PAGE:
Martin Van Ruin

Martin Van Ruin (Mike Hari / Fadeout Foto / February 7, 2014)

Martin Van Ruin might borrow its name from President Martin Van Buren--whose critics dubbed him “Van Ruin” since he presided over a long, painful economic recession--but frontman Derek Nelson, 27, insists the band’s music is rooted in the here and now.
 
The Wicker Park band’s debut, “Every Man a King,” is also a folk-rock monster worthy of its majestic title, swinging from prettier acoustic laments (“Give Me Flowers (While I’m Living)”) to stormier numbers that conjure images of Neil Young shredding alongside Crazy Horse (“Wilderness”). All of these facets and more will be on full display when the seven-piece performs Feb. 21 at the Hideout.
 
Van Buren was the President during a long period of recession where there were problems with the banks and unemployment numbers were high. That all sounds vaguely familiar…
As unique as times can feel, I guess as a country we’ve been through these things before, and it’s good to remember that.
 
This idea that history repeats itself surfaces more explicitly on a song like “American Moon.”
Yeah. That’s really what it’s about. I don’t know the specific things that led me to write that song, but my grandpa was a WWII vet, and you see what’s happening abroad now and you can help but think we’re always sending 18-year-olds off [to war].
 
Are you a history buff?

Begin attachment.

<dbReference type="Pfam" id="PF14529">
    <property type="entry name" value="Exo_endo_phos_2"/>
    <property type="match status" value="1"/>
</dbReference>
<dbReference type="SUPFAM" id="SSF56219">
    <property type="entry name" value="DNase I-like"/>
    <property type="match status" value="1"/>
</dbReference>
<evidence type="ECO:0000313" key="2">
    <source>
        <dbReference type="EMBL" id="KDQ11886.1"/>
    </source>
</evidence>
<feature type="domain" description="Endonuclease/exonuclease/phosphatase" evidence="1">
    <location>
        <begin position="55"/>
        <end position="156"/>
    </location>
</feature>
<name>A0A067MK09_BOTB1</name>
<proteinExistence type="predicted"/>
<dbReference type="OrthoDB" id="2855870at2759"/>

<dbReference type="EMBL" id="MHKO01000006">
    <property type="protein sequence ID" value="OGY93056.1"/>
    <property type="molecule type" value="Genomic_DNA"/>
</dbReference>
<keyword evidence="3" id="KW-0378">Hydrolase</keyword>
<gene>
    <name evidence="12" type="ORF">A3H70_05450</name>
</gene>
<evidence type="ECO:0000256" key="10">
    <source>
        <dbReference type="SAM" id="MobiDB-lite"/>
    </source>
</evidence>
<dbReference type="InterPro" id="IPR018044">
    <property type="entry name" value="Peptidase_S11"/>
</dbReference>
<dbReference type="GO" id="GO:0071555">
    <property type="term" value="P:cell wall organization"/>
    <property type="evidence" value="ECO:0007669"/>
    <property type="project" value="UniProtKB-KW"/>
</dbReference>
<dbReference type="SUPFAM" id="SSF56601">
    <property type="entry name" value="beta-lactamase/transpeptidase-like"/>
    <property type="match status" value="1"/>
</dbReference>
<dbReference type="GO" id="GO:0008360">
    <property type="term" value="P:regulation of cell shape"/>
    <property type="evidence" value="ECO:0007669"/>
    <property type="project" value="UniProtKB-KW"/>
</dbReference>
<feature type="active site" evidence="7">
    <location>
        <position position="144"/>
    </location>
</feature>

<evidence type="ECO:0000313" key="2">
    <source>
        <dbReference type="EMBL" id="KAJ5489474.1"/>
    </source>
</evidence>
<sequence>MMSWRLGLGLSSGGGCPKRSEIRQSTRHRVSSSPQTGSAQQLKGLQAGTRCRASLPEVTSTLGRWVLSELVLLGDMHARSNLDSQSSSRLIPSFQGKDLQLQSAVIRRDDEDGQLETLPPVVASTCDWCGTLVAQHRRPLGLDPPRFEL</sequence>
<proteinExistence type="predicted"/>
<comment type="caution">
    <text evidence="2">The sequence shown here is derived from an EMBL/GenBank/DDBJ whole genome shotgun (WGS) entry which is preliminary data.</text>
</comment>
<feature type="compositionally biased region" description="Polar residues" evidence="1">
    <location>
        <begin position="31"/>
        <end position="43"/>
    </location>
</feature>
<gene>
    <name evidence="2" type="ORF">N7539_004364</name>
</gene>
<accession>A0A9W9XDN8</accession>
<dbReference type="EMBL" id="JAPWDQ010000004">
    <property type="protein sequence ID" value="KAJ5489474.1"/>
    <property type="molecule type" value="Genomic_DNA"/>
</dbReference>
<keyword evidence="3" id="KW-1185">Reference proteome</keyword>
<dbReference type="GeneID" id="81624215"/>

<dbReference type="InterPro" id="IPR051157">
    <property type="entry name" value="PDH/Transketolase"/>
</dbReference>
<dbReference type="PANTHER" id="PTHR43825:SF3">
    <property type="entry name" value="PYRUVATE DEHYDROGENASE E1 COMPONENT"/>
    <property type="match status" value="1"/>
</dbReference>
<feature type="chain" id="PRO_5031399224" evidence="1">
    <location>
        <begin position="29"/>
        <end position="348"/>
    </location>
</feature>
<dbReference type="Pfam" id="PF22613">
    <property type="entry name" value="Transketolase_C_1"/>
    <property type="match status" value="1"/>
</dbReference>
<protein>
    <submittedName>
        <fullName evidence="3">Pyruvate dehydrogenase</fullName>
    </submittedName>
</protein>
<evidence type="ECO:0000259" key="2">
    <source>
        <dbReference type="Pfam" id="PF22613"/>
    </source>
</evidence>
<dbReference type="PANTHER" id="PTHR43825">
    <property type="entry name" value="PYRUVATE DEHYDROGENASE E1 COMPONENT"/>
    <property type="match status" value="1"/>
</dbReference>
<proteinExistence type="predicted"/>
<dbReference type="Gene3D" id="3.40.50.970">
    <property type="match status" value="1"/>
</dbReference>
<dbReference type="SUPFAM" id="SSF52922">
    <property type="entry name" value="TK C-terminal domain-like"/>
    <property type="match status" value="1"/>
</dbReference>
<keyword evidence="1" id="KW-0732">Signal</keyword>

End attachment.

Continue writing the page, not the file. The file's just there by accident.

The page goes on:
I would say most of what I read — and it’s funny that you called me out on that — but most of what I read day-to-day is non-fiction. I like reading about history, and I think that bleeds into what I write. Right now I’m reading “The Bully Pulpit” [by Doris Kearns Goodwin], which is a book about Teddy Roosevelt and [William] Taft. Going back to a time that, again, it sounds kind of like now. Huge companies were conglomerating and people were wondering, “What’s left for us?” You can’t read a book like that and not draw parallels to now.
 
You seem particularly drawn to the idea of the presidency. Have you ever had political aspirations of your own?
[Laughs] No, none of that.
 
There seem to be a number of characters on this record who are searching for a new life or cutting ties with the past.
Yeah, and I think that’s a product of where we are as a band and where I am just being my age. You start nearing your 30s and asking questions like, “What am I doing?” Then you start thinking about your youth, and however long it might last. It wasn’t a decision. It’s just what came out on the page.